Mamie 'Peanut' Johnson, Last Of Three Women To Play Baseball In Negro Leagues, Dead At 82
Mamie “Peanut” Johnson, one of three women to play baseball in the Negro Leagues, died Tuesday at the age of 82.
The All-American Girls Professional Baseball League honored Johnson following her death, writing the following on Twitter:
“We remember pitcher Mamie ‘Peanut’ Johnson, who passed away at age 82. She was 1of 3 women to play in the Negro Leagues. She tried out for the AAGPBL, but regrettably due to the prejudice of the time she was denied. Thankfully, she went on to go 33-8 with a .260 AVG in 3 seasons.”
We remember pitcher Mamie "Peanut" Johnson, who passed away at age 82. She was 1of 3 women to play in the Negro Leagues. She tried out for the AAGPBL, but regrettably due to the prejudice of the time she was denied. Thankfully, she went on to go 33-8 with a .260 AVG in 3 seasons pic.twitter.com/0CuKEycVha
— AAGPBL Official (@AAGPBL) December 19, 2017
As the first female pitcher to play in the Negro Leagues, Johnson played alongside fellow Negro League teammates Toni Stone and Connie Morgan, who both passed away in 1996. As news station WUSA 9 reported, Johnson endured prejudice and discrimination as a result of segregation. At the age of 17 she was not accepted to be a member of the White Female Baseball League.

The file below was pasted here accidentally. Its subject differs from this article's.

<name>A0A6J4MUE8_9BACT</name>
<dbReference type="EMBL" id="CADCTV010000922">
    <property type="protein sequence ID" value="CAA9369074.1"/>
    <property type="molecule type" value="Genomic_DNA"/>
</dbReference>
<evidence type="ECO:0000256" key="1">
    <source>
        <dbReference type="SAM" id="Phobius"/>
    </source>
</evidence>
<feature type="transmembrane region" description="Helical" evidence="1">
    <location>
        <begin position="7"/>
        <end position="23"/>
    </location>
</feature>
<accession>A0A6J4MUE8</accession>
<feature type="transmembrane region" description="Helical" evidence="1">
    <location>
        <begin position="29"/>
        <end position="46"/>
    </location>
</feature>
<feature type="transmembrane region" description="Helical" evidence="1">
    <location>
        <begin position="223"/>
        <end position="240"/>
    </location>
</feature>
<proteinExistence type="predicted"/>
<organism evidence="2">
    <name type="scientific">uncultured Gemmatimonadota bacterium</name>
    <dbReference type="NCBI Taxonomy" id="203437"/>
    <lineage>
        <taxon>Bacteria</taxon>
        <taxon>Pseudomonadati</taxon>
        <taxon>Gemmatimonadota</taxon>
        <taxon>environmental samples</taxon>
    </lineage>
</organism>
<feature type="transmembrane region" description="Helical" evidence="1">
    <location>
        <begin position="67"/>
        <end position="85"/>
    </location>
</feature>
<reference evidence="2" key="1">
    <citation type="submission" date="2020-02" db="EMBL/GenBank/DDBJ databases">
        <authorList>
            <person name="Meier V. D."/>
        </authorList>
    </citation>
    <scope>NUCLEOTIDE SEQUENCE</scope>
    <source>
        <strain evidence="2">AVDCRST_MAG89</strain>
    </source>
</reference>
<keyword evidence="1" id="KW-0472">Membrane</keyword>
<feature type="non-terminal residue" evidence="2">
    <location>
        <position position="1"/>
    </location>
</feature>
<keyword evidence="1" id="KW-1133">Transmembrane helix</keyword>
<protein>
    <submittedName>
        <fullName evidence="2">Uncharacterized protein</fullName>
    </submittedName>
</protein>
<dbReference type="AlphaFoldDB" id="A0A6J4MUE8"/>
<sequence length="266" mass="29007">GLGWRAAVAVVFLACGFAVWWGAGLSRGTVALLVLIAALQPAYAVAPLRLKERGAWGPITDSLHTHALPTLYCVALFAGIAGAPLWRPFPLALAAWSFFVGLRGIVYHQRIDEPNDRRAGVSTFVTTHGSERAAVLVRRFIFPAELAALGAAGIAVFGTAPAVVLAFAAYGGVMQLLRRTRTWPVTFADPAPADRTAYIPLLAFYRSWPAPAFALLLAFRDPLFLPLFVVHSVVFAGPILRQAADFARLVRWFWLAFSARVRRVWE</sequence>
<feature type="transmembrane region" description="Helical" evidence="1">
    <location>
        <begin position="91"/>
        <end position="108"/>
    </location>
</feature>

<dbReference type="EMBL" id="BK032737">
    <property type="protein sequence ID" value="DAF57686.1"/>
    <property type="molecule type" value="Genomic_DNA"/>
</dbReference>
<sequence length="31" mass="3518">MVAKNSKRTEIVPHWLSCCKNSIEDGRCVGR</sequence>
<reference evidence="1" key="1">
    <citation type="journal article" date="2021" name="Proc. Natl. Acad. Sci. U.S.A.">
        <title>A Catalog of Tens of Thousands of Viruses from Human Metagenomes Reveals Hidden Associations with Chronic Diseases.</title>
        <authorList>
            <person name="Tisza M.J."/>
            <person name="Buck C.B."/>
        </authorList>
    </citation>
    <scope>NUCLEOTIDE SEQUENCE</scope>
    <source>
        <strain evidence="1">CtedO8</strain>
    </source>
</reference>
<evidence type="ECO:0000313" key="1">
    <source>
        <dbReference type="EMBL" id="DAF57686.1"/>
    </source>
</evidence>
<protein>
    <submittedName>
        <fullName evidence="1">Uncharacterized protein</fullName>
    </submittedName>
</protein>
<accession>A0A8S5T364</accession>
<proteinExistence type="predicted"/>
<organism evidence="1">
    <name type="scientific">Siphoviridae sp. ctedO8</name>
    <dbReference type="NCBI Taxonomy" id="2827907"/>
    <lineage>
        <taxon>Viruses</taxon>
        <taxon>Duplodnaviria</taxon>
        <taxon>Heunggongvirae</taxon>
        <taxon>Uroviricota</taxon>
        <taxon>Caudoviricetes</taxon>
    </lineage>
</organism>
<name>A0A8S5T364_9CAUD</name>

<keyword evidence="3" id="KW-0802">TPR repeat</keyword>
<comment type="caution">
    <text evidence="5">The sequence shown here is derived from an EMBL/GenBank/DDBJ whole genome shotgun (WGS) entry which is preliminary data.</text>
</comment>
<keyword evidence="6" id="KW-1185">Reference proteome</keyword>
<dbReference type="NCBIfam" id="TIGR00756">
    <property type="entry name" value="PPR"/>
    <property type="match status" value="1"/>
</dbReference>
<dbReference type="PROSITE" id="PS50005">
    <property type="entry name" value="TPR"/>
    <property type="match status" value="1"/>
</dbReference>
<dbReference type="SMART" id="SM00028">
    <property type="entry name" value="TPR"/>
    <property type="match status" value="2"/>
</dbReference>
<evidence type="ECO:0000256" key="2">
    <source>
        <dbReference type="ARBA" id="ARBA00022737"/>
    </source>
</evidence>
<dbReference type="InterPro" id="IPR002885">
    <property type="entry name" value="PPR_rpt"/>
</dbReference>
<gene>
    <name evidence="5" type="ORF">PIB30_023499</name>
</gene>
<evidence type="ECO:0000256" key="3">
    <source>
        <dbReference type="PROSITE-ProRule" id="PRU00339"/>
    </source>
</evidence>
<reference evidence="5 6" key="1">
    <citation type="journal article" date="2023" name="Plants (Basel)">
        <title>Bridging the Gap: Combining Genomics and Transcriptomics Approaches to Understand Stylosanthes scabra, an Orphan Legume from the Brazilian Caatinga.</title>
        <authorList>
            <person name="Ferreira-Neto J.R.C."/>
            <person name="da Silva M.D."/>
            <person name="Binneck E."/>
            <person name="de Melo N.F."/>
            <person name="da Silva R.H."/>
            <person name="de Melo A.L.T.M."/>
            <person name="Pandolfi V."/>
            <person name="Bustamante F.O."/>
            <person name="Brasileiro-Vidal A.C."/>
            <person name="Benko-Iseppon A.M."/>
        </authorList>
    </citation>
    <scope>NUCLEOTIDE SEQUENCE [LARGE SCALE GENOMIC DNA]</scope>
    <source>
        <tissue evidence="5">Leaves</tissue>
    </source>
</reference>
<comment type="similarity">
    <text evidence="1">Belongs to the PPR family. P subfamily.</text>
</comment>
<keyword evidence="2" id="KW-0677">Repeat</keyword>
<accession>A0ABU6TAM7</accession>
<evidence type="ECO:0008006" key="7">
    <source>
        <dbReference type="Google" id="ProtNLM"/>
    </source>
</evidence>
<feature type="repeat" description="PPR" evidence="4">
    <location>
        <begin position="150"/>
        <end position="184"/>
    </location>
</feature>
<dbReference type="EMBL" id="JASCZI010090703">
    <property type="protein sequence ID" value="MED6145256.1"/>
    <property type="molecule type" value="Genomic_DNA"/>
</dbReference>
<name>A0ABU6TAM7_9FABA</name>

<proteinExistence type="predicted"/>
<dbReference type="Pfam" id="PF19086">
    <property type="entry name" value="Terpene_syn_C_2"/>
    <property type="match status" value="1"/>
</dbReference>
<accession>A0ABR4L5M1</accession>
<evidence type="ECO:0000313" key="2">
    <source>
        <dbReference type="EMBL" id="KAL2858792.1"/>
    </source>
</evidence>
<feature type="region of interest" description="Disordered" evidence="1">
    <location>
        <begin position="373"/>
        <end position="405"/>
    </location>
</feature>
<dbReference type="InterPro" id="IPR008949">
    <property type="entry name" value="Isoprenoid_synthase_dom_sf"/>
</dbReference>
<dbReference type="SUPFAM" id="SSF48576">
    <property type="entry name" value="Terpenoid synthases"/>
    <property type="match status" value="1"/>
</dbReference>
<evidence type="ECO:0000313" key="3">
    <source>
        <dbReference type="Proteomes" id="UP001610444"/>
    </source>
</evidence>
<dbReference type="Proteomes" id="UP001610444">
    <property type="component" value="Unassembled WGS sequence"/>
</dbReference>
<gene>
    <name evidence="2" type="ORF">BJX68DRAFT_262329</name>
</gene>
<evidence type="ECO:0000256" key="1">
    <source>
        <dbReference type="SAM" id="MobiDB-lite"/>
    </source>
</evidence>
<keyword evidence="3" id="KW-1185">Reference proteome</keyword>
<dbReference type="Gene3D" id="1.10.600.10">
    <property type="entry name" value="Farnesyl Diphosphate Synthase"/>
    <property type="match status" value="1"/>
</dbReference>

However, Johnson was not deterred. Upon moving to Washington, D.C. in 1947 she was selected by a scout to join the Indianapolis Clowns, where she played professionally with the team from 1953 to 1955. In the span of those three seasons, she and her team won 33 games and only lost eight.
Ultimately, Johnson received several awards for her athleticism including the Mary McLeod Bethune Continuing Award, as well as being recognized as a female baseball legend by then-President Bill Clinton and first lady Hillary Clinton.
Then in 2008, Johnson, alongside other surviving Negro League members, were honored by being drafted by Major League franchises prior to the 2008 MLB First-Year Draft, with Johnson being drafted by the Washington Nationals.
— Washington Nationals (@Nationals) December 19, 2017
“Her love of the game and pioneering spirit as a member of the Negro League was an inspiration to generations,” the Nationals wrote on Twitter. “While we will miss her, her trailblazing legacy of competition, grit and risk-taking will not be forgotten.”